Making ChatGPT Think Like a Human: Unlocking Its Potential with Graph of Thoughts
Dive deeper into the intricate weave of Graph of Thoughts, edging ever closer to how humans think.
The landscape of the Large Language Model (LLM) prompting frameworks has seen a new contender – the Graph of Thoughts (GoT) framework. Going beyond the capabilities of Chain-of-thought (CoT) and Tree-of-thoughts (ToT), GoT presents a fresh perspective on how we can make LLMs think like humans for better results.
Background Information: What is a Graph?
In essence, a graph is a structure consisting of vertices and edges. Think of vertices as dots and edges as the lines connecting these dots. In the world of problem-solving, these graphs, especially directed acyclic ones, play a pivotal role in representing complex structures.
The Evolution of Prompting Structures
CoT emerged as an innovative prompting approach by weaving intermediate reasoning steps directly into the prompt alongside the primary task input/output. By visualizing the thought process as a linear chain where each link represents a step of reasoning, CoT significantly amplified the ability of LLMs to tackle problems. Each "link" or step in this chain paved the way for the next, ensuring a more structured approach to problem-solving.
Tree of Thoughts (ToT)
Taking inspiration from CoT, the Tree of Thoughts (ToT) was designed to provide even more depth to the LLM reasoning process. Instead of a linear chain, ToT models reasoning as a tree, with branches representing different paths of thought. This branching mechanism introduced novel capabilities like backtracking from outcomes that didn't seem promising. However, while ToT added multiple pathways of reasoning, its tree-like structure sometimes proved restrictive, confining the thought process to its branches without allowing for more intricate interconnections.
With these two as the backdrop, the emergence of the Graph of Thoughts (GoT) represents a leap forward. Instead of chains or trees, GoT envisions the reasoning process as an intricate web, akin to graphs, allowing for a more interconnected and dynamic form of reasoning.
Introducing Graph of Thoughts (GoT)
Core Concept of GoT
GoT is motivated by numerous phenomena such as human reasoning, brain structure, or algorithm execution. When working on a novel idea, a human would generally form a more complex network of thoughts. For example, one could explore a certain chain of reasoning, backtrack, and start a new one, then realize that a certain idea from the previous chain could be combined with the currently explored one, and merge them both into a new solution, taking advantage of their strengths and eliminate their weaknesses.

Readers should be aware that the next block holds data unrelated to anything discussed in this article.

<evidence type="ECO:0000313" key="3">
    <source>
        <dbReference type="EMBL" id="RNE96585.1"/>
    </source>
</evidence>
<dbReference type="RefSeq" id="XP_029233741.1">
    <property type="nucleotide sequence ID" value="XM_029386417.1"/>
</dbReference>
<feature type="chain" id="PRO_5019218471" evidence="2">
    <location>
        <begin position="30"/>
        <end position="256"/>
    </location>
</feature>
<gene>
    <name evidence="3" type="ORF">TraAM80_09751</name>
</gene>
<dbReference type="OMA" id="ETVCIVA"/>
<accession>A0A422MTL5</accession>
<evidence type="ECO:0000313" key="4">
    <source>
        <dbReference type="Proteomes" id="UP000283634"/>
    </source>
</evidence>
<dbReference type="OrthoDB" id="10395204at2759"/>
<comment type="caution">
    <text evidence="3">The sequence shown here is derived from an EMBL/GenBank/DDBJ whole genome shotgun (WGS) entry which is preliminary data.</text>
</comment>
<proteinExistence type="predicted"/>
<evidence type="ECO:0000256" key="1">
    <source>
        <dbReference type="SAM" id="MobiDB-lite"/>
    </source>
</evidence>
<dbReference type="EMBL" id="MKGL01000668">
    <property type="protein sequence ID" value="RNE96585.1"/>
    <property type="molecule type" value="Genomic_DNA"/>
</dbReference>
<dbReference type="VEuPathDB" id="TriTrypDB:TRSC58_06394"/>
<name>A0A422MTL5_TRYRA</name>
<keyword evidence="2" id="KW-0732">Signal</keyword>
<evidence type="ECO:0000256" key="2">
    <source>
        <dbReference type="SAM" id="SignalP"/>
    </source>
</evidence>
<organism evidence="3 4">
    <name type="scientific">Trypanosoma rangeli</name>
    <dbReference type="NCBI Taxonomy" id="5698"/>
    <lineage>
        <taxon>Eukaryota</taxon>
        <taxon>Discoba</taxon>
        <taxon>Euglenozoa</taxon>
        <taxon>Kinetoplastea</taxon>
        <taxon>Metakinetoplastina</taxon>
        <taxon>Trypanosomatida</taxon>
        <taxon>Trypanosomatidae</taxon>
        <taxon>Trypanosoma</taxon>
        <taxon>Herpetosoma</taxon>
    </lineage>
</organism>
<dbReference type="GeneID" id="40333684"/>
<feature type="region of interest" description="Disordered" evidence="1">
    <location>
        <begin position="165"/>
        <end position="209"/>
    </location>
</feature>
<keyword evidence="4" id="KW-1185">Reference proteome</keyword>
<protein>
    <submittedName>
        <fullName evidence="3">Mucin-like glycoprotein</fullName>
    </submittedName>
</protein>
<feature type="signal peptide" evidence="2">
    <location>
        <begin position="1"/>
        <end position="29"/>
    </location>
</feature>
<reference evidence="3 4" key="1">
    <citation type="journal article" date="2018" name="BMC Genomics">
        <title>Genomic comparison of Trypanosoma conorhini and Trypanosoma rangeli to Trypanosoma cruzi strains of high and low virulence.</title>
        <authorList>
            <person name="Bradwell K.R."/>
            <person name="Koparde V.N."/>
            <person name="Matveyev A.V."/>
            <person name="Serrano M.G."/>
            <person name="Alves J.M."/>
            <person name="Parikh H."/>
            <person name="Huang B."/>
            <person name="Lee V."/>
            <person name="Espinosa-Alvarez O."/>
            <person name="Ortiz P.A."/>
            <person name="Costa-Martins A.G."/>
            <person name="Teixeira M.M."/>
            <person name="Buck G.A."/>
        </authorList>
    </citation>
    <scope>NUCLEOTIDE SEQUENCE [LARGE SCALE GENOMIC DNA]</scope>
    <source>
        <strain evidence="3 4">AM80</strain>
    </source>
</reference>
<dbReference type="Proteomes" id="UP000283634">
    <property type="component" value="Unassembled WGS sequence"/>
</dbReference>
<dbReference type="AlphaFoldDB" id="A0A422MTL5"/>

GoT's brilliance lies in its ability to represent LLM-generated information as an arbitrary graph, where thoughts are vertices and their dependencies, the edges. This means GoT can amalgamate multiple thoughts, refine vast networks of thoughts, or even augment individual thoughts.
Components of GoT
Prompter: Transforms graph structures into LLM prompts.
Parser: Decodes information from LLMs' output into usable 'thought states'.
Scoring & Validation: Determines the accuracy of LLM outputs, often quantified through scores.
Graph of Operations: A predefined plan detailing the flow of thought operations.
Graph Reasoning State: Maintains a record of the LLM reasoning process.
Controller: Orchestrates the flow, deciding when to loop back or conclude the process.
Evaluation and Results
The researchers utilized 100 input samples for each task, relying on a 4k context model. However, due to constraints, their focus remained on GPT-3.5 over GPT-4.
Analysis of Outcomes
The results are clear: GoT outshines both ToT and CoT. Compared to ToT, GoT has lower costs and reduces median errors by 62%. Against CoT, GoT improves results by 65%, albeit at a slightly higher cost. This showcases GoT's aptness for intricate problems, especially as they scale in complexity.
Human Thought and GoT: Drawing Parallels
Our brains don't think linearly. We merge ideas, backtrack, and often change our reasoning direction based on new insights. GoT mirrors this non-linear, dynamic approach, resembling the intricate networks formed in human reasoning.
The Graph of Thoughts framework is an upgrade in the way we leverage Large Language Models. By drawing inspiration from the intricate networks of human reasoning and bridging gaps in previous models, GoT stands poised to inspire a new wave of LLM prompting frameworks.
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